But  here we are.  We have voted for people who should reflect these opinions, at least to a degree.  We heard campaign promises from the President about ending the wars, about universal healthcare, about not gutting the social safety net, and about being responsible about paying for our bills with taxes, especially on those who can afford it.  We've whipsawed election returns back and forth from Rs to Ds to Ts and back again, and they keep yakking on TV about "what the American People want"  but they keep doing something else. 

 Of course, they point fingers at each other about who is causing the problems, but I for one have watched this happen while both Ds and Rs are in control.   We tell them over and over what we want.  2004.  2006.  2008.  2010.   And they hear us, because when they are campaigning they spew it back like verbal vomit, saying they are going to do this and that and the other thing.   And what happens?  The wars continue, through several elections, as Congress changes hands three times, and trillions of dollars get paid to Halliburton and Blackwater/Xe and Raytheon, and Dyncorp and who knows who else.  The healthcare bill becomes an enormous giveaway to the private insurance and pharmaceutical companies, while leaving holes in who's covered you could drive a truck through.  The  TARP funds go to the banks under both Bush and Obama, and the banks make record profits and turn around and give billions of dollars of bonuses to the brain trust that drove our economy off the cliff.  And then, we hear that the fiscal sky is falling and so we must cut Social Security and Medicare and Medicaid and Education and Housing funding--we can't spend money to take care of people who can't care for themselves--we spent it all, and then some, on the rich people, the military that we don't want, and the big Wall Street banks.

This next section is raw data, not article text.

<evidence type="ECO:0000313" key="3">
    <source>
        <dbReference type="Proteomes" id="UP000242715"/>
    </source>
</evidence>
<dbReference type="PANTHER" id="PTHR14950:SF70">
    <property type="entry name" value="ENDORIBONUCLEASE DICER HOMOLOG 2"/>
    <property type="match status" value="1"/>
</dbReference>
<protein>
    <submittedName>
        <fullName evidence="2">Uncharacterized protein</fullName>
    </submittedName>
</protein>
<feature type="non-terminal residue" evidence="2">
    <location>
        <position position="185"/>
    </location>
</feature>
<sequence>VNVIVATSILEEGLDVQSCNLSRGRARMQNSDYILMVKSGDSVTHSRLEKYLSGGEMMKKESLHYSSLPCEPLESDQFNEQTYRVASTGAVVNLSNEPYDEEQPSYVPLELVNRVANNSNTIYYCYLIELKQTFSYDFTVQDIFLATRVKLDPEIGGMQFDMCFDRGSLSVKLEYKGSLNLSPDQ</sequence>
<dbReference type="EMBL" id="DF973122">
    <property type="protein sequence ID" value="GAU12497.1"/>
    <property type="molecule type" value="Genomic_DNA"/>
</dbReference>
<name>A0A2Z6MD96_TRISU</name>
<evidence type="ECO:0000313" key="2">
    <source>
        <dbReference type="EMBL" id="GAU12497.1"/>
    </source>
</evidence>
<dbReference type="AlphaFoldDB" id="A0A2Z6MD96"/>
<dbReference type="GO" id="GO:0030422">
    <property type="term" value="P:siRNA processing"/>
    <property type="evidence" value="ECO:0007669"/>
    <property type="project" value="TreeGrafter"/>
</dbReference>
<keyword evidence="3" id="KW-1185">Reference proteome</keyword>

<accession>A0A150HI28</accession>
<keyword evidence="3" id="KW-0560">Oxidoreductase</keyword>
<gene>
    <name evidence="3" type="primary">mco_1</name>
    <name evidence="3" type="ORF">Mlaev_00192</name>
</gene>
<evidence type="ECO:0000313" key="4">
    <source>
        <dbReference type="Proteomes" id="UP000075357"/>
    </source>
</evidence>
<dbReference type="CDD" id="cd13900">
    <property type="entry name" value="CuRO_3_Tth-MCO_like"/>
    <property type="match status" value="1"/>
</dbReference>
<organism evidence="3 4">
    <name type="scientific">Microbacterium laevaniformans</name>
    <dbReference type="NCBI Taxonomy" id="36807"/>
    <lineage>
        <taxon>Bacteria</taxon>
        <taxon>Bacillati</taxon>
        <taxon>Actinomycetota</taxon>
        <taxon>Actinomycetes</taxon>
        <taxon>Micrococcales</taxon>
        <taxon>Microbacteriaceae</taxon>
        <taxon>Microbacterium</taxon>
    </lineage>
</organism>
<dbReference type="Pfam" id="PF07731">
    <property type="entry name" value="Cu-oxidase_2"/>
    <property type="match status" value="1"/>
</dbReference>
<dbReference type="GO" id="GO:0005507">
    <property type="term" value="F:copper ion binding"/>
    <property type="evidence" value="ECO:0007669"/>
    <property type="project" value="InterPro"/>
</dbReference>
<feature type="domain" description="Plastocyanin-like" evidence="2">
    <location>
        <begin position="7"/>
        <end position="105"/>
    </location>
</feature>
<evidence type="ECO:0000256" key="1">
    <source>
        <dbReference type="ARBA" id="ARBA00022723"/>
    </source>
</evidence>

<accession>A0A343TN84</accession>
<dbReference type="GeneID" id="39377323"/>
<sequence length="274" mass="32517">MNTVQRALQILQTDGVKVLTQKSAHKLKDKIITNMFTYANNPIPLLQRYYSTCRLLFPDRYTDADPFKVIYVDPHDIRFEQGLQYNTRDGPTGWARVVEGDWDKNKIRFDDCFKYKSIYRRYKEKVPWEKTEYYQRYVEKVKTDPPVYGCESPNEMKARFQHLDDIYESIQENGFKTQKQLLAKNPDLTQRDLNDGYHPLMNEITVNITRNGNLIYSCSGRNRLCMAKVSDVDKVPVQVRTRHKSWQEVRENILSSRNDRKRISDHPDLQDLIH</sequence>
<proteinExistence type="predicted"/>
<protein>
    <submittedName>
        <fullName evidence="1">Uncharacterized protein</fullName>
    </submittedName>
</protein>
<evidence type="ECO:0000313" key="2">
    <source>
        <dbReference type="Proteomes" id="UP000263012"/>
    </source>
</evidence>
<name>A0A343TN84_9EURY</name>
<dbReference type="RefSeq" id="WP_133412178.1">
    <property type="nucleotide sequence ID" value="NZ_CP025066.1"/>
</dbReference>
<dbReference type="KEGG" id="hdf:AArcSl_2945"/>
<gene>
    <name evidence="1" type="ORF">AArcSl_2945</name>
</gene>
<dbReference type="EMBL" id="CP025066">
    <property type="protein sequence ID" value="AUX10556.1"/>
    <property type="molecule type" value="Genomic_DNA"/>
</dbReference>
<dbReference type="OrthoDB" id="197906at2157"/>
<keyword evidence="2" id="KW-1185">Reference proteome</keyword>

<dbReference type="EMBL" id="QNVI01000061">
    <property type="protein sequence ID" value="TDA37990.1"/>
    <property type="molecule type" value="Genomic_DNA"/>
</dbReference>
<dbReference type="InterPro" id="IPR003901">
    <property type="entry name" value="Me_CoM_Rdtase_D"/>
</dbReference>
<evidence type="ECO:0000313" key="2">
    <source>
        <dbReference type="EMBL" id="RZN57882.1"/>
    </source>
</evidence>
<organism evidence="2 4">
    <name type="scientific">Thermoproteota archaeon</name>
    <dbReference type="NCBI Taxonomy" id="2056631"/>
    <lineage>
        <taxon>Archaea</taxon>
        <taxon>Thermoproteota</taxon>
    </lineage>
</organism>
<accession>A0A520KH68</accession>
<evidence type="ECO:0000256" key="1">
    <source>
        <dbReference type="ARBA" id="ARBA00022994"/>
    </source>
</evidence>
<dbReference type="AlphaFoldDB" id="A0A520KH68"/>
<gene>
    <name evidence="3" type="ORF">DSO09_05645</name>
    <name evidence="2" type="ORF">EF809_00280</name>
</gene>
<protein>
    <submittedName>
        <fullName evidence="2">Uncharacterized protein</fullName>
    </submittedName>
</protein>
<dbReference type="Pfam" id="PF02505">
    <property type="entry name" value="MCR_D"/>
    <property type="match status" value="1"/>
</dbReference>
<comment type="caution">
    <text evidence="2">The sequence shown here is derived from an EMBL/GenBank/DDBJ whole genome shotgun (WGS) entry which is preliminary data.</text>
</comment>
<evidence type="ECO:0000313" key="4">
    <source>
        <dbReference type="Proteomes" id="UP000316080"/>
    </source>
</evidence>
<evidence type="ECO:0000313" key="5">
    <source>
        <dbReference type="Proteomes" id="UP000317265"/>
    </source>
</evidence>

All this leads me to conclude that our government isn't listening to us.   I wonder who it is they are listening to?   I always tell my kids--when you want to know how stuff works, follow the money.